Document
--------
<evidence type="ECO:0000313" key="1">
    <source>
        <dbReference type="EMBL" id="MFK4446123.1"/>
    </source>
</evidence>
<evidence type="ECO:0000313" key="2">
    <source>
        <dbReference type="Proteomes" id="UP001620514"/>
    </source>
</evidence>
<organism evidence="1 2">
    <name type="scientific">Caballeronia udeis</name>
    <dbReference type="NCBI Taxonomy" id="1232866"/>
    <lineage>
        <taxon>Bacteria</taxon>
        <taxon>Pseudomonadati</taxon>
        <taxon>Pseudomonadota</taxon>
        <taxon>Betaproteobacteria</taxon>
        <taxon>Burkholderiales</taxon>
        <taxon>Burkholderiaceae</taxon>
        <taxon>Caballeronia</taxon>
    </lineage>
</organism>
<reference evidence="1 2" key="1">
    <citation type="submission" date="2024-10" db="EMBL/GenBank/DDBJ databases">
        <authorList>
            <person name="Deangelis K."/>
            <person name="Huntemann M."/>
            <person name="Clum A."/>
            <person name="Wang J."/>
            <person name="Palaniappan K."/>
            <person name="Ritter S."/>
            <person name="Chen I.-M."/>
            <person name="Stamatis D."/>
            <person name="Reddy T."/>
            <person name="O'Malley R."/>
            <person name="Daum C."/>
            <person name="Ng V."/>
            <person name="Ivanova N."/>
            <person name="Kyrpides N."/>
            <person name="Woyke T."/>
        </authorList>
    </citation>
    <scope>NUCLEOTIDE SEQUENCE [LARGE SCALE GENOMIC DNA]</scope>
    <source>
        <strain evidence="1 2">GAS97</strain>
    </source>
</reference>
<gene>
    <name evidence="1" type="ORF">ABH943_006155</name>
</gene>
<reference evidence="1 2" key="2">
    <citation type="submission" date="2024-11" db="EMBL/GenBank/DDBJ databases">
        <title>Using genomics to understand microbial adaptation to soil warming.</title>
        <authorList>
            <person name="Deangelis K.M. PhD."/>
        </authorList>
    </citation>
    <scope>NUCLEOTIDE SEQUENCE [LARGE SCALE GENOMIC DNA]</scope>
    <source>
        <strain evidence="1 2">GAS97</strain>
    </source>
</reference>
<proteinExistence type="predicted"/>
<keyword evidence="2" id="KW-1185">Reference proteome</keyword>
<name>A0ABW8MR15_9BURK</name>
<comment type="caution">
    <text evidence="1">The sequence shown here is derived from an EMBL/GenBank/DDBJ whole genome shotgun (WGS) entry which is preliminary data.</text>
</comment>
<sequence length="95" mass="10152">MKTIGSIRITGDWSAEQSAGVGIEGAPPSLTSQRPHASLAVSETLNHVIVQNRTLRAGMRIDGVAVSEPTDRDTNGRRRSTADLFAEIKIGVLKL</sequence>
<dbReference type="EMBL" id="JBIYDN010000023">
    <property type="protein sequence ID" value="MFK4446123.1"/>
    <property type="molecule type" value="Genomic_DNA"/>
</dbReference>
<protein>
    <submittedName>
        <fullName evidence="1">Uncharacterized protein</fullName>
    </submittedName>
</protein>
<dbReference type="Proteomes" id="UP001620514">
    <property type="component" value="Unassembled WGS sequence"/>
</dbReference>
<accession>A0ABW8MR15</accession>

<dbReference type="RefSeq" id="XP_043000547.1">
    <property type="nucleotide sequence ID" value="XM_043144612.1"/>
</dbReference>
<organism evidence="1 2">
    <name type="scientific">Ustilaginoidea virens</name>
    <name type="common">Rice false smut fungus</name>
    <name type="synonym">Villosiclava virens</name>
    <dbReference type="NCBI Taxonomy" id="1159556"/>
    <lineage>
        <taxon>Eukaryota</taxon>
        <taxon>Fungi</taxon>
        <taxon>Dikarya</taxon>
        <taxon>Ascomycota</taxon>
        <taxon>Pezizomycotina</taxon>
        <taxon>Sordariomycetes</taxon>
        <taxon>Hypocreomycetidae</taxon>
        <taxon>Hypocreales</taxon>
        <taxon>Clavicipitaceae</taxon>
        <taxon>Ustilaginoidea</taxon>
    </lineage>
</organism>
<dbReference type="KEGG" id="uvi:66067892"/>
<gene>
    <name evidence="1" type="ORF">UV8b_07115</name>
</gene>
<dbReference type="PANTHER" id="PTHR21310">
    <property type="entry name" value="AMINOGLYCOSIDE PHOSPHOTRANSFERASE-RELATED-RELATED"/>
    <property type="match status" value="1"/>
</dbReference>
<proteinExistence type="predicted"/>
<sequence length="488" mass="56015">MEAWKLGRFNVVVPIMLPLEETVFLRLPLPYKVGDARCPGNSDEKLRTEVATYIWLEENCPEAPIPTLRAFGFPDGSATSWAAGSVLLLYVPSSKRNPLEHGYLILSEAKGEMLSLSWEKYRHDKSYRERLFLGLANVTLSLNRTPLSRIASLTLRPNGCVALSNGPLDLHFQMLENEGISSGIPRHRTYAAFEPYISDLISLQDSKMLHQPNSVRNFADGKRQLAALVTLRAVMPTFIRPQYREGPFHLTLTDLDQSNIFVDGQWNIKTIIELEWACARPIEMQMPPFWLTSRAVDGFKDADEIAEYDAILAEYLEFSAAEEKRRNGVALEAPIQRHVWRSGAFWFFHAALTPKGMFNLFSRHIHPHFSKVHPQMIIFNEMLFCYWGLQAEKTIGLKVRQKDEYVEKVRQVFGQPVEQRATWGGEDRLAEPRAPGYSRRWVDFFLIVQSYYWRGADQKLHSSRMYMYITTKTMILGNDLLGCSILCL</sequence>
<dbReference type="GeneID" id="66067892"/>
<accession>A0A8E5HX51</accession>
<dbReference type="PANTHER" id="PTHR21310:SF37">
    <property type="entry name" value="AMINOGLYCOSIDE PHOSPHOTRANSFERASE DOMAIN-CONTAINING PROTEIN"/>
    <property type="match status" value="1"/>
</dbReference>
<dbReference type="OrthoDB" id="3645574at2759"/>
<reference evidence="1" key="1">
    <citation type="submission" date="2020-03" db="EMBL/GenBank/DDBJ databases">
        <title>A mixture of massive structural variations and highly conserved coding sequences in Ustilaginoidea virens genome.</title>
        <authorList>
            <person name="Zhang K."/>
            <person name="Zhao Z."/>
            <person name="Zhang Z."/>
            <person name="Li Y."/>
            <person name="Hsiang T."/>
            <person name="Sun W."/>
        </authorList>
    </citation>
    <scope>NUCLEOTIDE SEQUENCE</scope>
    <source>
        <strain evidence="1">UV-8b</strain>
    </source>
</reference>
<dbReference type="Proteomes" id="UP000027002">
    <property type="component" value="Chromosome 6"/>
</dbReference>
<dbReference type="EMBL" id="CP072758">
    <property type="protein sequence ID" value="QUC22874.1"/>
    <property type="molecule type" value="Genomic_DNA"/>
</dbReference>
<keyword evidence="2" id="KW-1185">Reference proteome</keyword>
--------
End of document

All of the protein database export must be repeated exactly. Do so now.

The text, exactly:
<evidence type="ECO:0000313" key="1">
    <source>
        <dbReference type="EMBL" id="MFK4446123.1"/>
    </source>
</evidence>
<evidence type="ECO:0000313" key="2">
    <source>
        <dbReference type="Proteomes" id="UP001620514"/>
    </source>
</evidence>
<organism evidence="1 2">
    <name type="scientific">Caballeronia udeis</name>
    <dbReference type="NCBI Taxonomy" id="1232866"/>
    <lineage>
        <taxon>Bacteria</taxon>
        <taxon>Pseudomonadati</taxon>
        <taxon>Pseudomonadota</taxon>
        <taxon>Betaproteobacteria</taxon>
        <taxon>Burkholderiales</taxon>
        <taxon>Burkholderiaceae</taxon>
        <taxon>Caballeronia</taxon>
    </lineage>
</organism>
<reference evidence="1 2" key="1">
    <citation type="submission" date="2024-10" db="EMBL/GenBank/DDBJ databases">
        <authorList>
            <person name="Deangelis K."/>
            <person name="Huntemann M."/>
            <person name="Clum A."/>
            <person name="Wang J."/>
            <person name="Palaniappan K."/>
            <person name="Ritter S."/>
            <person name="Chen I.-M."/>
            <person name="Stamatis D."/>
            <person name="Reddy T."/>
            <person name="O'Malley R."/>
            <person name="Daum C."/>
            <person name="Ng V."/>
            <person name="Ivanova N."/>
            <person name="Kyrpides N."/>
            <person name="Woyke T."/>
        </authorList>
    </citation>
    <scope>NUCLEOTIDE SEQUENCE [LARGE SCALE GENOMIC DNA]</scope>
    <source>
        <strain evidence="1 2">GAS97</strain>
    </source>
</reference>
<gene>
    <name evidence="1" type="ORF">ABH943_006155</name>
</gene>
<reference evidence="1 2" key="2">
    <citation type="submission" date="2024-11" db="EMBL/GenBank/DDBJ databases">
        <title>Using genomics to understand microbial adaptation to soil warming.</title>
        <authorList>
            <person name="Deangelis K.M. PhD."/>
        </authorList>
    </citation>
    <scope>NUCLEOTIDE SEQUENCE [LARGE SCALE GENOMIC DNA]</scope>
    <source>
        <strain evidence="1 2">GAS97</strain>
    </source>
</reference>
<proteinExistence type="predicted"/>
<keyword evidence="2" id="KW-1185">Reference proteome</keyword>
<name>A0ABW8MR15_9BURK</name>
<comment type="caution">
    <text evidence="1">The sequence shown here is derived from an EMBL/GenBank/DDBJ whole genome shotgun (WGS) entry which is preliminary data.</text>
</comment>
<sequence length="95" mass="10152">MKTIGSIRITGDWSAEQSAGVGIEGAPPSLTSQRPHASLAVSETLNHVIVQNRTLRAGMRIDGVAVSEPTDRDTNGRRRSTADLFAEIKIGVLKL</sequence>
<dbReference type="EMBL" id="JBIYDN010000023">
    <property type="protein sequence ID" value="MFK4446123.1"/>
    <property type="molecule type" value="Genomic_DNA"/>
</dbReference>
<protein>
    <submittedName>
        <fullName evidence="1">Uncharacterized protein</fullName>
    </submittedName>
</protein>
<dbReference type="Proteomes" id="UP001620514">
    <property type="component" value="Unassembled WGS sequence"/>
</dbReference>
<accession>A0ABW8MR15</accession>

<dbReference type="RefSeq" id="XP_043000547.1">
    <property type="nucleotide sequence ID" value="XM_043144612.1"/>
</dbReference>
<organism evidence="1 2">
    <name type="scientific">Ustilaginoidea virens</name>
    <name type="common">Rice false smut fungus</name>
    <name type="synonym">Villosiclava virens</name>
    <dbReference type="NCBI Taxonomy" id="1159556"/>
    <lineage>
        <taxon>Eukaryota</taxon>
        <taxon>Fungi</taxon>
        <taxon>Dikarya</taxon>
        <taxon>Ascomycota</taxon>
        <taxon>Pezizomycotina</taxon>
        <taxon>Sordariomycetes</taxon>
        <taxon>Hypocreomycetidae</taxon>
        <taxon>Hypocreales</taxon>
        <taxon>Clavicipitaceae</taxon>
        <taxon>Ustilaginoidea</taxon>
    </lineage>
</organism>
<dbReference type="KEGG" id="uvi:66067892"/>
<gene>
    <name evidence="1" type="ORF">UV8b_07115</name>
</gene>
<dbReference type="PANTHER" id="PTHR21310">
    <property type="entry name" value="AMINOGLYCOSIDE PHOSPHOTRANSFERASE-RELATED-RELATED"/>
    <property type="match status" value="1"/>
</dbReference>
<proteinExistence type="predicted"/>
<sequence length="488" mass="56015">MEAWKLGRFNVVVPIMLPLEETVFLRLPLPYKVGDARCPGNSDEKLRTEVATYIWLEENCPEAPIPTLRAFGFPDGSATSWAAGSVLLLYVPSSKRNPLEHGYLILSEAKGEMLSLSWEKYRHDKSYRERLFLGLANVTLSLNRTPLSRIASLTLRPNGCVALSNGPLDLHFQMLENEGISSGIPRHRTYAAFEPYISDLISLQDSKMLHQPNSVRNFADGKRQLAALVTLRAVMPTFIRPQYREGPFHLTLTDLDQSNIFVDGQWNIKTIIELEWACARPIEMQMPPFWLTSRAVDGFKDADEIAEYDAILAEYLEFSAAEEKRRNGVALEAPIQRHVWRSGAFWFFHAALTPKGMFNLFSRHIHPHFSKVHPQMIIFNEMLFCYWGLQAEKTIGLKVRQKDEYVEKVRQVFGQPVEQRATWGGEDRLAEPRAPGYSRRWVDFFLIVQSYYWRGADQKLHSSRMYMYITTKTMILGNDLLGCSILCL</sequence>
<dbReference type="GeneID" id="66067892"/>
<accession>A0A8E5HX51</accession>
<dbReference type="PANTHER" id="PTHR21310:SF37">
    <property type="entry name" value="AMINOGLYCOSIDE PHOSPHOTRANSFERASE DOMAIN-CONTAINING PROTEIN"/>
    <property type="match status" value="1"/>
</dbReference>
<dbReference type="OrthoDB" id="3645574at2759"/>
<reference evidence="1" key="1">
    <citation type="submission" date="2020-03" db="EMBL/GenBank/DDBJ databases">
        <title>A mixture of massive structural variations and highly conserved coding sequences in Ustilaginoidea virens genome.</title>
        <authorList>
            <person name="Zhang K."/>
            <person name="Zhao Z."/>
            <person name="Zhang Z."/>
            <person name="Li Y."/>
            <person name="Hsiang T."/>
            <person name="Sun W."/>
        </authorList>
    </citation>
    <scope>NUCLEOTIDE SEQUENCE</scope>
    <source>
        <strain evidence="1">UV-8b</strain>
    </source>
</reference>
<dbReference type="Proteomes" id="UP000027002">
    <property type="component" value="Chromosome 6"/>
</dbReference>
<dbReference type="EMBL" id="CP072758">
    <property type="protein sequence ID" value="QUC22874.1"/>
    <property type="molecule type" value="Genomic_DNA"/>
</dbReference>
<keyword evidence="2" id="KW-1185">Reference proteome</keyword>